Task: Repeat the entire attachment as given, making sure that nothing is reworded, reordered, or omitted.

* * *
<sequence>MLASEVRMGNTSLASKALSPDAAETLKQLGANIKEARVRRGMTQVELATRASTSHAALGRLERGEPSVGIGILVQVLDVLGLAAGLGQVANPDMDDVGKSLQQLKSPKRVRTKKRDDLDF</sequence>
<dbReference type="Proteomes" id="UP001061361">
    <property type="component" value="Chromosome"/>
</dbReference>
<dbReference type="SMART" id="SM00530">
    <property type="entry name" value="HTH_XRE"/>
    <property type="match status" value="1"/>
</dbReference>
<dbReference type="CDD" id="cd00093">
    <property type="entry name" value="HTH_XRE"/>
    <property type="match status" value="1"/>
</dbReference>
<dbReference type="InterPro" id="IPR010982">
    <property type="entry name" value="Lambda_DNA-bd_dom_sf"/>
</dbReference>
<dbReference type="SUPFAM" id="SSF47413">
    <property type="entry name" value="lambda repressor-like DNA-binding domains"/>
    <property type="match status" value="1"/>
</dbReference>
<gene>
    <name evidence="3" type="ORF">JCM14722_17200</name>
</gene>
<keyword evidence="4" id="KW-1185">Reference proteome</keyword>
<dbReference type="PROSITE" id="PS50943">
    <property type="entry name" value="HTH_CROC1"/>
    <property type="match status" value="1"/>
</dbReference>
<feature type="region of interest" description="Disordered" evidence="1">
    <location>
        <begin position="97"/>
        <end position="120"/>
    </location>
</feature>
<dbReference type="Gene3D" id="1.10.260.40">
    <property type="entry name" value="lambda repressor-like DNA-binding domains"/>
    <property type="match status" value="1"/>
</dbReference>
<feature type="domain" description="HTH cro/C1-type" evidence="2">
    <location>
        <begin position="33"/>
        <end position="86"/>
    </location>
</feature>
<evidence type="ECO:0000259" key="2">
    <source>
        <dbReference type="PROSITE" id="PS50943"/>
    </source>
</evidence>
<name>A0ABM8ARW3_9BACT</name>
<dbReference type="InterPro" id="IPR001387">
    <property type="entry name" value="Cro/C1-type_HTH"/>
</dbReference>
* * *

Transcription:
<sequence>MLASEVRMGNTSLASKALSPDAAETLKQLGANIKEARVRRGMTQVELATRASTSHAALGRLERGEPSVGIGILVQVLDVLGLAAGLGQVANPDMDDVGKSLQQLKSPKRVRTKKRDDLDF</sequence>
<dbReference type="Proteomes" id="UP001061361">
    <property type="component" value="Chromosome"/>
</dbReference>
<dbReference type="SMART" id="SM00530">
    <property type="entry name" value="HTH_XRE"/>
    <property type="match status" value="1"/>
</dbReference>
<dbReference type="CDD" id="cd00093">
    <property type="entry name" value="HTH_XRE"/>
    <property type="match status" value="1"/>
</dbReference>
<dbReference type="InterPro" id="IPR010982">
    <property type="entry name" value="Lambda_DNA-bd_dom_sf"/>
</dbReference>
<dbReference type="SUPFAM" id="SSF47413">
    <property type="entry name" value="lambda repressor-like DNA-binding domains"/>
    <property type="match status" value="1"/>
</dbReference>
<gene>
    <name evidence="3" type="ORF">JCM14722_17200</name>
</gene>
<keyword evidence="4" id="KW-1185">Reference proteome</keyword>
<dbReference type="PROSITE" id="PS50943">
    <property type="entry name" value="HTH_CROC1"/>
    <property type="match status" value="1"/>
</dbReference>
<feature type="region of interest" description="Disordered" evidence="1">
    <location>
        <begin position="97"/>
        <end position="120"/>
    </location>
</feature>
<dbReference type="Gene3D" id="1.10.260.40">
    <property type="entry name" value="lambda repressor-like DNA-binding domains"/>
    <property type="match status" value="1"/>
</dbReference>
<feature type="domain" description="HTH cro/C1-type" evidence="2">
    <location>
        <begin position="33"/>
        <end position="86"/>
    </location>
</feature>
<evidence type="ECO:0000259" key="2">
    <source>
        <dbReference type="PROSITE" id="PS50943"/>
    </source>
</evidence>
<name>A0ABM8ARW3_9BACT</name>
<dbReference type="InterPro" id="IPR001387">
    <property type="entry name" value="Cro/C1-type_HTH"/>
</dbReference>